[Source: Google screen grab for search “Chicago mac n’ cheese”]
  • Meta description: The text that appears below the title and URL of a web page in a search engine. Meta descriptions usually include keywords and the terms that are being searched. Creating your own meta description to highlight key phrases is essential for building SEO. Below, you can see that the meta description for the page is “Mac and cheese is one of nearly everyone’s favorite comfort foods and here is the recognition it…”


  • Page rank: A system that determines a website’s ranking for certain keywords or phrases. Google’s PageRank algorithm scores site’s based on external links to site, relevance of content, and site authority. If your website has made it onto the first Google SERP for a certain keyword, then you’ve made it, but there is always room for improvement.
    [Source: Google screen grab for search “Chicago mac n’ cheese”]
  • Search Engine Results Page (SERP): The list of search engine results that appear when searching a specific keyword or phrase. The order of results of a Google SERP are determined based on Google PageRank (discussed above). Many times, the first one or two results is an advertisement result by AdWords, which does not necessarily appear based on PageRank.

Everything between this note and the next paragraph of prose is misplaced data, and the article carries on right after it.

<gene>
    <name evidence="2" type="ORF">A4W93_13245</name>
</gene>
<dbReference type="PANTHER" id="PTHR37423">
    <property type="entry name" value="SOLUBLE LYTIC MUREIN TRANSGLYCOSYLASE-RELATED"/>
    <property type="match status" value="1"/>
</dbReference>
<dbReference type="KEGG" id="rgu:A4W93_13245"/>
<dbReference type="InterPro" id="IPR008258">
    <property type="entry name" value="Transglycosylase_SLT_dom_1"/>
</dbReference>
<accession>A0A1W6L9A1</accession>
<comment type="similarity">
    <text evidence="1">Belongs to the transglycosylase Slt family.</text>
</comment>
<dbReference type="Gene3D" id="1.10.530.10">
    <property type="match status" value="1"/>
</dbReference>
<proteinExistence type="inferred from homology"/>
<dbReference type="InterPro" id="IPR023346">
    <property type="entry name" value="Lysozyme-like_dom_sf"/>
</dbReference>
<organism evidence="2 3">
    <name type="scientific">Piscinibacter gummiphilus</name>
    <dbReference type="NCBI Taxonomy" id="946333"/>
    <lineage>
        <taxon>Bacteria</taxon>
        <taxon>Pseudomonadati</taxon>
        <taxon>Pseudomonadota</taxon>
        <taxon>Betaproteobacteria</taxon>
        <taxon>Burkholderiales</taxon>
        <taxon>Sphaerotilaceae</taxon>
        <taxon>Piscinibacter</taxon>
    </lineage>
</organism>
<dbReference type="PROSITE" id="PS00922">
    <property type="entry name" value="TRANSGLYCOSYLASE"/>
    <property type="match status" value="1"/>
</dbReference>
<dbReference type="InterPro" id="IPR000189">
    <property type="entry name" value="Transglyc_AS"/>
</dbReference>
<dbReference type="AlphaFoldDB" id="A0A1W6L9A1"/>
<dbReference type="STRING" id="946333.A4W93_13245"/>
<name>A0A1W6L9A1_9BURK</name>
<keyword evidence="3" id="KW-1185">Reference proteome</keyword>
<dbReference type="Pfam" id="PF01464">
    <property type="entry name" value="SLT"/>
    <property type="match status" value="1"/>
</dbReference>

• Web 2.0: Contemporary computer technologies that are Web-based (run by the internet and not PC software) and that allow users to interact with content more freely and with more ease. An example of this this is the shift from using Microsoft Excel to Google Sheets, which allows multiple people to edit and control a document remotely.  
  • White Hat SEO: In contrast to black hat SEO, a strategy for SEO that follows the ethical guidelines and best practices put forth by search engines. Playing by the rules through white hat SEO is more likely to improve your PageRank on Google.  

While this list is by no means an all-inclusive dictionary for your SEO adventures, it is a good start for a beginner. If you don’t understand some SEO jargon next time you are watching a tutorial or reading one of our blog posts, your first step should be to look it up. No SEO stone should go unturned!


What is SEO? The Basics of the Basics

Search Engine Optimization, or SEO, is important to companies to bring more people to your website. Search engines lead visitors to your website from relevant searches, and SEO helps maximize these connections.